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Can Asia Overcome Lower Growth Speed Limits?

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Can Asia Overcome Lower Growth Speed Limits?

The region continues to lead in growth, but the risks are growing.

Can Asia Overcome Lower Growth Speed Limits?
Credit: Asia trade via

The slowdown from the global financial crisis could become the “new normal,” the International Monetary Fund (IMF) has warned. Can Asia defy the gloomy outlook?

On Thursday, the IMF’s managing director, Christine Lagarde, did not mince words when warning policymakers about the prospects for an extended downturn, should calls for reform go unheeded.

“Six months ago, I warned about the risk of a ‘new mediocre’ – low growth for a long time,” Lagarde told the Atlantic Council. “Today, we must prevent that new mediocre from becoming the ‘new reality’.”

According to Lagarde, lower oil prices and improved growth in the United States have aided the global economic recovery, but it remains “moderate and uneven.” In 2014, the world economy expanded by 3.4 percent, around the average for the past three decades, but it was still “just not good enough,” she said.

According to the head of the Washington-based organization, advanced economies have picked up, including in the eurozone, but forecasts for most emerging and developing economies have worsened, mainly due to lower commodity prices. Lagarde pointed to significant challenges to the outlook, including the risk of stagflation and high debt and unemployment in advanced economies, as well as rising financial risks.

Lagarde highlighted IMF research showing that the 2008/09 global financial crisis (GFC) may have caused economic speed limits to have been reduced worldwide, with the risk that such lower potential growth targets could become permanent due to aging populations, weaker investment, and lower technology gains to productivity.

According to IMF researchers Patrick Blagrave and Davide Furceri, the decline in potential growth began as far back as the early 21st century in advanced economies and was worsened by the GFC, while emerging economies have suffered in the wake of the crisis.

Advanced economies are estimated to have lost around 0.5 percentage point of potential growth, owing to reduced capital growth particularly in the eurozone, and demographic factors such as aging, while emerging economies have lost 2 percentage points due entirely to poorer productivity.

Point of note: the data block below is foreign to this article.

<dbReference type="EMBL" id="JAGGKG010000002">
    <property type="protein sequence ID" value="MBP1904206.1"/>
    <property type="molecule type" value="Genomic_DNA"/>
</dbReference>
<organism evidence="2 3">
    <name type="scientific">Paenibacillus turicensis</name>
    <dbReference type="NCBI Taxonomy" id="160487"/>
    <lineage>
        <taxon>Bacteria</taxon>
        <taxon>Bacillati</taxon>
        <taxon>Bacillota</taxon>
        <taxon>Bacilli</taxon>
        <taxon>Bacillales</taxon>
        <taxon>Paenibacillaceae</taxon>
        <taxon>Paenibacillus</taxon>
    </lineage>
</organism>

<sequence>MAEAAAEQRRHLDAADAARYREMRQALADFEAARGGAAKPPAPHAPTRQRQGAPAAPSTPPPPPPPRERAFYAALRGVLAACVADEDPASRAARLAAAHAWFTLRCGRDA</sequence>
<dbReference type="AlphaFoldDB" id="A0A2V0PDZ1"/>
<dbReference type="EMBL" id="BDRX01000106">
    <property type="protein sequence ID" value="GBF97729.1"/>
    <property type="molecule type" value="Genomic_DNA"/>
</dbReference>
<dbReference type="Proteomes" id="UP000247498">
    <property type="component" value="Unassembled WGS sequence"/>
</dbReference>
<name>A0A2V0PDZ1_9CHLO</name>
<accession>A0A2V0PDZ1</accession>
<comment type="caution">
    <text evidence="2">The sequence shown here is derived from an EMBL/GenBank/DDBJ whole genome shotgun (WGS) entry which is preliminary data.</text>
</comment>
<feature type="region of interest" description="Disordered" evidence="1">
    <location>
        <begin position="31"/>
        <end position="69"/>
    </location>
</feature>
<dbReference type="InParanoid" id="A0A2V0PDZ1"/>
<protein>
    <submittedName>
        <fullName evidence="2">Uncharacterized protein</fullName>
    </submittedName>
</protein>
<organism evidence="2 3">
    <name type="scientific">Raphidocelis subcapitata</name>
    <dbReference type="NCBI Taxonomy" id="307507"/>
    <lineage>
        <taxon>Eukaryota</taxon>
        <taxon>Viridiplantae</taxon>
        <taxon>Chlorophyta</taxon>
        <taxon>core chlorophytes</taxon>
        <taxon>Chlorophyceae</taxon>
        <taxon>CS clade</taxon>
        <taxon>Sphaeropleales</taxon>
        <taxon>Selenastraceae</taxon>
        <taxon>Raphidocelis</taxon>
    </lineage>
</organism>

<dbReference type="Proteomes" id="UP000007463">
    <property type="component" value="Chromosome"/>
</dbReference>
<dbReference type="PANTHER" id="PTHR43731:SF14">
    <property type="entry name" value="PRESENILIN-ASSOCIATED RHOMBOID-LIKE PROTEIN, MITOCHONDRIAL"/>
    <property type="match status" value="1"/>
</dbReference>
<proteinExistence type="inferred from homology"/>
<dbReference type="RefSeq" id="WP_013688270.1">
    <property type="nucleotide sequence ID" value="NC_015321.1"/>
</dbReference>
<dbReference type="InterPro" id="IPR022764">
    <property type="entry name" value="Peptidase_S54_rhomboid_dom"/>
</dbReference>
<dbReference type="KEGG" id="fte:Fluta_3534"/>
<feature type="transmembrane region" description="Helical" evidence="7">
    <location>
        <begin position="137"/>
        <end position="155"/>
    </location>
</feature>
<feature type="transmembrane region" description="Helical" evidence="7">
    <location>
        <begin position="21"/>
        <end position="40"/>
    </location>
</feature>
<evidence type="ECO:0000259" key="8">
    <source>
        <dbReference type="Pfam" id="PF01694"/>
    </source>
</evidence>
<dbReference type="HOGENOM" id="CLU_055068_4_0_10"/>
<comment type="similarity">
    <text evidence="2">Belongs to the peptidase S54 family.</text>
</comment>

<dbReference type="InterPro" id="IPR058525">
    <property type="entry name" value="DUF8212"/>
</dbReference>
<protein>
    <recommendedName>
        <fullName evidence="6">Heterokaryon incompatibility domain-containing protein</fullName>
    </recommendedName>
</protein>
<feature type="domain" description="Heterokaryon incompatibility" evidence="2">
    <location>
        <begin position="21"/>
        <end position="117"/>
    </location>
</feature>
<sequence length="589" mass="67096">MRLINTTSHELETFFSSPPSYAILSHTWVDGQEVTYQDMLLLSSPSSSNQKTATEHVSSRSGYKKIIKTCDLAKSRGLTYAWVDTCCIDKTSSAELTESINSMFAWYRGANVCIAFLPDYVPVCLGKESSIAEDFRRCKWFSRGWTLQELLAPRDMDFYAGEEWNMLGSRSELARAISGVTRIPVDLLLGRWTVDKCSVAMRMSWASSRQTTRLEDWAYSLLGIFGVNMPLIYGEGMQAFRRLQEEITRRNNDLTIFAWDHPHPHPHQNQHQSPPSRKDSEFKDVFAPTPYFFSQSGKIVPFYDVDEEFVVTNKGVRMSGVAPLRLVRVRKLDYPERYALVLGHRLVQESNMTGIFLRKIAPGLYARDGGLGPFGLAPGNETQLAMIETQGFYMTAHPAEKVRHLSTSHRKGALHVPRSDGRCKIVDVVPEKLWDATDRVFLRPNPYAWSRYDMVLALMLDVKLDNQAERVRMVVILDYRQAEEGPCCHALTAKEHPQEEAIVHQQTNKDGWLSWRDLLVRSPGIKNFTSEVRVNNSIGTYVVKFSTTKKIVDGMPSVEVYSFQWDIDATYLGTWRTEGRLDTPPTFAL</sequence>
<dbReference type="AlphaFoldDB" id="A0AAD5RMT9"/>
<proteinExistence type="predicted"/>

Looking ahead, potential growth in advanced economies is seen rising only slightly, from an average of 1.3 percent from 2008-14 to 1.6 percent from 2015-20, well below pre-crisis rates of 2.25 percent. The picture is also worse for emerging economies, with potential growth expected to decline from an average of 6.5 percent during 2008-14 to 5.2 percent from 2015-20, due to population aging, structural constraints on capital growth, and lower productivity as such economies “get closer to the technological frontier.”

Both of Asia’s two biggest economies, China and Japan are expected to suffer from a significant decline in working-age population growth, with a potentially protracted period of weak demand in Japan further eroding labor supply and investment. China could see capital growth fall further “because of a rebalancing of growth away from investment and toward consumption,” along with a 0.75 percentage point drop in total factor productivity growth compared to pre-crisis rates.

For policymakers, lower potential growth will make it more difficult to improve public finances in both advanced and emerging economies, with advanced economies also facing the issue of continued low real interest rates.